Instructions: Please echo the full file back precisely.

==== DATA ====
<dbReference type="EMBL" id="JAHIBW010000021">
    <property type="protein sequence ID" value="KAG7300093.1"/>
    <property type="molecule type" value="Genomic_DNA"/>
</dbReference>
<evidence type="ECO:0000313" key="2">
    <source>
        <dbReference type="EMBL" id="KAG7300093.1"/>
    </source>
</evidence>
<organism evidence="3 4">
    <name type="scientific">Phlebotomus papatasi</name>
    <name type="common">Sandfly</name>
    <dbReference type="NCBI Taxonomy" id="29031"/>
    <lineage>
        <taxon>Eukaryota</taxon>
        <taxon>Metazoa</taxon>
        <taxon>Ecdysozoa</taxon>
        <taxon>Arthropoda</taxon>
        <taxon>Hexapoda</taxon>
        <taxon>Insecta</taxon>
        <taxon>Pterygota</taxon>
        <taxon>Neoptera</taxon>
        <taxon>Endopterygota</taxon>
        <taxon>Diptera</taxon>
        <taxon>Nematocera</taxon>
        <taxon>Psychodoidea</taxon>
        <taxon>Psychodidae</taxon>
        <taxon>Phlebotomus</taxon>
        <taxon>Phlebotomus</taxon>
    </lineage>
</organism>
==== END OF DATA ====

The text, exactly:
<dbReference type="EMBL" id="JAHIBW010000021">
    <property type="protein sequence ID" value="KAG7300093.1"/>
    <property type="molecule type" value="Genomic_DNA"/>
</dbReference>
<evidence type="ECO:0000313" key="2">
    <source>
        <dbReference type="EMBL" id="KAG7300093.1"/>
    </source>
</evidence>
<organism evidence="3 4">
    <name type="scientific">Phlebotomus papatasi</name>
    <name type="common">Sandfly</name>
    <dbReference type="NCBI Taxonomy" id="29031"/>
    <lineage>
        <taxon>Eukaryota</taxon>
        <taxon>Metazoa</taxon>
        <taxon>Ecdysozoa</taxon>
        <taxon>Arthropoda</taxon>
        <taxon>Hexapoda</taxon>
        <taxon>Insecta</taxon>
        <taxon>Pterygota</taxon>
        <taxon>Neoptera</taxon>
        <taxon>Endopterygota</taxon>
        <taxon>Diptera</taxon>
        <taxon>Nematocera</taxon>
        <taxon>Psychodoidea</taxon>
        <taxon>Psychodidae</taxon>
        <taxon>Phlebotomus</taxon>
        <taxon>Phlebotomus</taxon>
    </lineage>
</organism>